oes your business have enough cash to pay its expenses for the next few weeks or months? What about your owner’s draw (or salary)? If you’re unsure, it might be time to analyze (or create) your cash flow statements. Doing so will help you understand the inflows and outflows to help you make crucial business decisions. For instance, if you don’t have enough liquid cash (even if you’re profitable), it might be hard to pay the bills, potentially ruining your business’ health. With that in mind, let’s dig deeper into what you should know about your cash flow statement.
What is a Cash Flow Statement?
In a nutshell, a cash flow statement is a financial statement that looks at the amount of money you’ve got coming in and paid out. Business owners can look at these inflows and outflows over a predetermined period of time, whether that’s over a month, quarter or year. This financial statement helps businesses look at how well they’re managing their cash. As in, it looks at whether there is enough cash that’s generated to fund operating expenses and ongoing debt obligations.
Why is a Cash Flow Statement Important?
An up-to-date cash flow statement is important so that you can use the data to analyze the health of your business. It can help you predict how much cash there is left at the end of every month to ensure there is enough to keep your business running smoothly. If there isn’t cash, a business may need to dip into their savings or be forced to take out a loan. However if your business consistently generates more money than is going out, it means your business may be able to take more risks. Meaning, your business can pay off debt and increase assets fairly easily, therefore you can use some of it to fund business growth. A cash flow statement is also important if you’re looking for outside investors for your small business. Investors will want to determine whether your business can stand on its own — how well can it earn money and pay back obligations? The healthier your business from a cash flow perspective, the more likely an investor is willing to invest in your business.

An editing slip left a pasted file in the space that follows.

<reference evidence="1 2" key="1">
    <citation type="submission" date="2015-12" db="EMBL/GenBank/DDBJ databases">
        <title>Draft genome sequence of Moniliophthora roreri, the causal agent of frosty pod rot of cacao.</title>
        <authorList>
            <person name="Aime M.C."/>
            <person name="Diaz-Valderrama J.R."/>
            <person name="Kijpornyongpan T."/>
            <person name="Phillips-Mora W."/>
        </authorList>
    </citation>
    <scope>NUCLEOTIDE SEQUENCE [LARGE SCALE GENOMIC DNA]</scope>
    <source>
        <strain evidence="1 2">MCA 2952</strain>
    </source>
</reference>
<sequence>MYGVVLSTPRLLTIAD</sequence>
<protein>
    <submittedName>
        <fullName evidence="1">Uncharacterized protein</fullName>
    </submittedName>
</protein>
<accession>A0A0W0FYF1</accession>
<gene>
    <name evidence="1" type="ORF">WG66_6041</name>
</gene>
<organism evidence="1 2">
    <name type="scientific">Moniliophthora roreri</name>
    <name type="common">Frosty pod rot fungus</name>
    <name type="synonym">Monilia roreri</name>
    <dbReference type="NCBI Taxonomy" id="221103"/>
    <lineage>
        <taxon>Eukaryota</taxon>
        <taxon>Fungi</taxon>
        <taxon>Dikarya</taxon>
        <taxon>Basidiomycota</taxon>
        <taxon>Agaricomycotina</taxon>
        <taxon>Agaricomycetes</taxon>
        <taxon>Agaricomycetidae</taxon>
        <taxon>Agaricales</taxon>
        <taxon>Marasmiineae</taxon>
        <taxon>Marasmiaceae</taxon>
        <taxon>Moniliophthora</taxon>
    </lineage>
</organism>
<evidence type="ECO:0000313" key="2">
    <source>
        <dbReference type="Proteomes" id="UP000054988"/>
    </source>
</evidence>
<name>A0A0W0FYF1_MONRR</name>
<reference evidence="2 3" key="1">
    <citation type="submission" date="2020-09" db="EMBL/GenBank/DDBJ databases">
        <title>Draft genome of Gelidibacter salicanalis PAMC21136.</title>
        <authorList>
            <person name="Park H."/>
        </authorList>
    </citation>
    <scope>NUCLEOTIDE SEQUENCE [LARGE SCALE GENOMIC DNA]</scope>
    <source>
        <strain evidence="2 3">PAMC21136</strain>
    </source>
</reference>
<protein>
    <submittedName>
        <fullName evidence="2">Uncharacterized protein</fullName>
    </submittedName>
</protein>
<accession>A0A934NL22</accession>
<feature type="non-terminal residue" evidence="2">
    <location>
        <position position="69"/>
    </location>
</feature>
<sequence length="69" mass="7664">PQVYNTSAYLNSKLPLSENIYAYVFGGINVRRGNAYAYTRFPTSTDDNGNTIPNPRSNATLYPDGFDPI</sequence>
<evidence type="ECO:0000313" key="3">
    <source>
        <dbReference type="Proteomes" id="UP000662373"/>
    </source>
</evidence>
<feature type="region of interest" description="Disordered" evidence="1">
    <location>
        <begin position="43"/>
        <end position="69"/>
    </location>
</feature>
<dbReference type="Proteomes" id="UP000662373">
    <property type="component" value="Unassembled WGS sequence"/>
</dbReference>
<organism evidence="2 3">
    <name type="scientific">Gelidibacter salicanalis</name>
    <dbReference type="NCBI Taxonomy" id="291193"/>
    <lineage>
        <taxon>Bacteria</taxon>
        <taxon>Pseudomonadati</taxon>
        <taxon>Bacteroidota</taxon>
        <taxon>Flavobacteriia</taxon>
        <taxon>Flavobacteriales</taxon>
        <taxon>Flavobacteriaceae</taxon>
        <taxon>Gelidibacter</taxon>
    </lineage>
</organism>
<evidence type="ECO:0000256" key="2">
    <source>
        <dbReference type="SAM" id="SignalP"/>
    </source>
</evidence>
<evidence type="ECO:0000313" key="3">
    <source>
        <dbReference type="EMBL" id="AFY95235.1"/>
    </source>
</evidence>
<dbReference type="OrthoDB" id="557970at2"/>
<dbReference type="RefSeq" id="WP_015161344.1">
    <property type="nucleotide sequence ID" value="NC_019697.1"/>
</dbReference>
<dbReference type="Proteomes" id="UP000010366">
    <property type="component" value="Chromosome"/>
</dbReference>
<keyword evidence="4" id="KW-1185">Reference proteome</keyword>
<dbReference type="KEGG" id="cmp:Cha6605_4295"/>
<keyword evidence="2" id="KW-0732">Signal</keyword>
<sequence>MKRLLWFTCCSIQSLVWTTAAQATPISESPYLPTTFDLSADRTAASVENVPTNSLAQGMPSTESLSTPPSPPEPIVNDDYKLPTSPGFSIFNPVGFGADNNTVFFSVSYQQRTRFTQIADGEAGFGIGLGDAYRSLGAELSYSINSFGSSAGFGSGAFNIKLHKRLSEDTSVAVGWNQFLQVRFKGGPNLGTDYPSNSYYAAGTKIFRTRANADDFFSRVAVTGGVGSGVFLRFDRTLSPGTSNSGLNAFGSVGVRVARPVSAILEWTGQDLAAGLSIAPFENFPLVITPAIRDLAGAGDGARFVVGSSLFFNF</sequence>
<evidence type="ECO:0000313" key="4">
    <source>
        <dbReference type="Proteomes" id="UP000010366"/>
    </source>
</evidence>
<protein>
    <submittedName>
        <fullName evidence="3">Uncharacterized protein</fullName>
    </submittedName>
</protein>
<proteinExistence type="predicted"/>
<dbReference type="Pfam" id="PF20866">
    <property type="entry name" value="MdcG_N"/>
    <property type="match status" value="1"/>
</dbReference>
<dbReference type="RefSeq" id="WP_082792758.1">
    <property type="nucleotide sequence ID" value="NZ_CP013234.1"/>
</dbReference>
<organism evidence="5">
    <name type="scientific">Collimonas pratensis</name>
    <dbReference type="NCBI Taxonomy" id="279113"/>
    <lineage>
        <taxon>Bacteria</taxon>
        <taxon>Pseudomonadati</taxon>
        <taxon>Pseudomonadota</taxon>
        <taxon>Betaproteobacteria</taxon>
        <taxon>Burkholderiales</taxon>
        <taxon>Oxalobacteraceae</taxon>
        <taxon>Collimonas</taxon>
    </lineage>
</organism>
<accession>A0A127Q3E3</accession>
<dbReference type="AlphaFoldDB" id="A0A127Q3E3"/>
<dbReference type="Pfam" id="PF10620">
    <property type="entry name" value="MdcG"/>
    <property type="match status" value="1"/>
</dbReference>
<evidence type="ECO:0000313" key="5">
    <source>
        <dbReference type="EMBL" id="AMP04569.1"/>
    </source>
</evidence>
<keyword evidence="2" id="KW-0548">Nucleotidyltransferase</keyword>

What Do I Need to Include in a Cash Flow Statement?
Even though small businesses will earn revenue in various ways, a cash flow statement is generally divided into three components: cash from operating activities, cash from investment activities, and cash from financing activities.
Cash From Operating Activities
This section will include how you earn and use cash from your business activities. Income includes cash from goods and services sold and interest earned. Cash outgoings can include salary payments, income taxes, vendor invoices, rent, debt repayments, and other kinds of regular operating expenses.
Cash From Investing Activities
Investing activities are any inflows and outflows of cash from your business investments. You can include loans made to suppliers or customers, a sale or purchase of an asset, and any payments for a business acquisition. For example, if you purchase new equipment to expand your screen printing business, you’ll include it in this section.